Abundant crude oil and weakening energy demand from China's huge economy helped push global crude oil prices down Tuesday to the lowest level in 12 years.
Prices briefly fell below $30 a barrel, a drastic fall from costs that exceeded $100 a barrel at the peak in June 2014.
A U.S. oil industry trade group has said low oil prices are already cutting investment in production facilities, and that will eventually crimp output.
In a report published Tuesday, government experts said U.S. crude oil production will fall almost 700,000 barrels per day this year, the first annual decline since 2008.
The U.S. Energy Information Administration says U.S. motorists will probably pay a bit less than 53 cents a liter (around $2 per U.S. gallon) for gasoline this year. They also predict low oil and natural gas prices and mild winter weather will bring lower heating bills for many Americans this winter.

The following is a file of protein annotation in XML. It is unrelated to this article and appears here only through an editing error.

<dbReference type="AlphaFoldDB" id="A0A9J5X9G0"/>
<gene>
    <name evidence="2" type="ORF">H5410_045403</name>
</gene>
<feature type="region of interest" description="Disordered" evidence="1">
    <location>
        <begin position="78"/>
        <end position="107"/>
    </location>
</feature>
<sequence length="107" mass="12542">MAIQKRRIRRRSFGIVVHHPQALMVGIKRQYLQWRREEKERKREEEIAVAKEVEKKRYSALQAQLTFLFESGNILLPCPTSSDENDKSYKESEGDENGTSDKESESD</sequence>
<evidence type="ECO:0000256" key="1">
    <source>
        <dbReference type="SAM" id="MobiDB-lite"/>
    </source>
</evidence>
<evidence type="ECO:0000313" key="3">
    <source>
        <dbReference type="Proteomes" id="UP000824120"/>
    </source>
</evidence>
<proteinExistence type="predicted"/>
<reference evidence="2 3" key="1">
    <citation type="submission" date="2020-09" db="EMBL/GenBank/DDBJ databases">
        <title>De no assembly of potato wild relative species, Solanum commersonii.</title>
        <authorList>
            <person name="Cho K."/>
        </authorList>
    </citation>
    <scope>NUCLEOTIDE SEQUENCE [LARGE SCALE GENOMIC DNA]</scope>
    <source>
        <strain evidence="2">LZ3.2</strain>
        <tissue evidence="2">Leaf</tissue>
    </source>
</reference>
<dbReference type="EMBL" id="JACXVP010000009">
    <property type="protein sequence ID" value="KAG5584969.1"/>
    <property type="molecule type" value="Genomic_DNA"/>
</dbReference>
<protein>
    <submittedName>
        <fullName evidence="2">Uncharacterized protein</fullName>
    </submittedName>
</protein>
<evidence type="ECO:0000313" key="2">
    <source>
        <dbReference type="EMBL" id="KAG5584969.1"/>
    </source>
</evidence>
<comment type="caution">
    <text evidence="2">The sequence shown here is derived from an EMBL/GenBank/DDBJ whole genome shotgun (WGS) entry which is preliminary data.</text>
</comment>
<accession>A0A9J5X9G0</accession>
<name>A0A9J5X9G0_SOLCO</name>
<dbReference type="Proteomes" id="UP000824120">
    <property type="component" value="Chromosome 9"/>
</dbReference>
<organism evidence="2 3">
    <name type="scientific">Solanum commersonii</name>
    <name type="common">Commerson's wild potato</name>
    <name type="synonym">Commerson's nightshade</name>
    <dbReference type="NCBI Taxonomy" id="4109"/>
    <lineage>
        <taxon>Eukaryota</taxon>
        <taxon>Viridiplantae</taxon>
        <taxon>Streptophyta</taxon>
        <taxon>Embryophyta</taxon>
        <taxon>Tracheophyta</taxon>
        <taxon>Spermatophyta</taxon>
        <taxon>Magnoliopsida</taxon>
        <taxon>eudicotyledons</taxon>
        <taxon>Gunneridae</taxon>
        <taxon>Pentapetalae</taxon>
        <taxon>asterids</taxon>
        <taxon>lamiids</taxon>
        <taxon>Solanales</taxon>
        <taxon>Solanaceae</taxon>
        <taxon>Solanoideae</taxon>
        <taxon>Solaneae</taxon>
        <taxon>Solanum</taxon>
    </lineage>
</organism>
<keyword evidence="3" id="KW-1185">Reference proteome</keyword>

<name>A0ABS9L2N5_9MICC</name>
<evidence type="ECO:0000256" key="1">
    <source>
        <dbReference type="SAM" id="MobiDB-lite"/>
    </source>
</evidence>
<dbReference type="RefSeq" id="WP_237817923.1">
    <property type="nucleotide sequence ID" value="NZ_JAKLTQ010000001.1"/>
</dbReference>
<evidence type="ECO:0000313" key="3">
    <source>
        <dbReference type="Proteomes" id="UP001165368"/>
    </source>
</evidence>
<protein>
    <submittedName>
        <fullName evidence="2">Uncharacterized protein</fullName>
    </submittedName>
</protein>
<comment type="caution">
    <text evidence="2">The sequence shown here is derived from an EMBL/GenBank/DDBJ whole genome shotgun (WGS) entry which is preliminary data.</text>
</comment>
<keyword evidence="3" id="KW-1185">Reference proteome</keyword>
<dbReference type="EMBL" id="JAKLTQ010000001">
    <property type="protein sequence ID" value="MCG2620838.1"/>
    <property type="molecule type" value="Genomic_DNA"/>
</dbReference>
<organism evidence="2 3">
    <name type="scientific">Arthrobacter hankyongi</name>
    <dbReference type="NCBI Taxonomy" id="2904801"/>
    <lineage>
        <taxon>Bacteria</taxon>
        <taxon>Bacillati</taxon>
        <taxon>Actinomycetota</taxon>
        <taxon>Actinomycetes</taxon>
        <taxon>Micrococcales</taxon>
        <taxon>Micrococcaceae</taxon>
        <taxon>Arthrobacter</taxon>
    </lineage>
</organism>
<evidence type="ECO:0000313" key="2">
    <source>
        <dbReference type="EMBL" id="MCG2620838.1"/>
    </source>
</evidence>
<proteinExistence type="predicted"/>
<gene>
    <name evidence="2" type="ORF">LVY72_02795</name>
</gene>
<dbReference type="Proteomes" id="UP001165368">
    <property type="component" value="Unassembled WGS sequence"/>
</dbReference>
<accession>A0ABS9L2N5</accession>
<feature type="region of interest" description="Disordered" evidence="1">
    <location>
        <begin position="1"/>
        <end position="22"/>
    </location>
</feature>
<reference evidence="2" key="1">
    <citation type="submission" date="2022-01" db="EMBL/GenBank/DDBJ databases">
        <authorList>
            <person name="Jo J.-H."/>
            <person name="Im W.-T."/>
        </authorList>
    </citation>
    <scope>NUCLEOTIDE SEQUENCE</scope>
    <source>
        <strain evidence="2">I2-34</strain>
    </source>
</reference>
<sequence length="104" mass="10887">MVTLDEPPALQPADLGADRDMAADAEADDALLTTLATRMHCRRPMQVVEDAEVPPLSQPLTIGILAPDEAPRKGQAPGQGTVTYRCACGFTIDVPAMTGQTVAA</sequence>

Low prices are expected to slow growth in natural gas production during the next two years, while U.S. gas exports are set to rise.
The energy experts also say low natural gas prices are facilitating a shift away from coal in electricity generation, prompting a decline in U.S. coal production. Meanwhile, the use of renewable energy sources for electric generation is predicted to grow about 10 percent this year.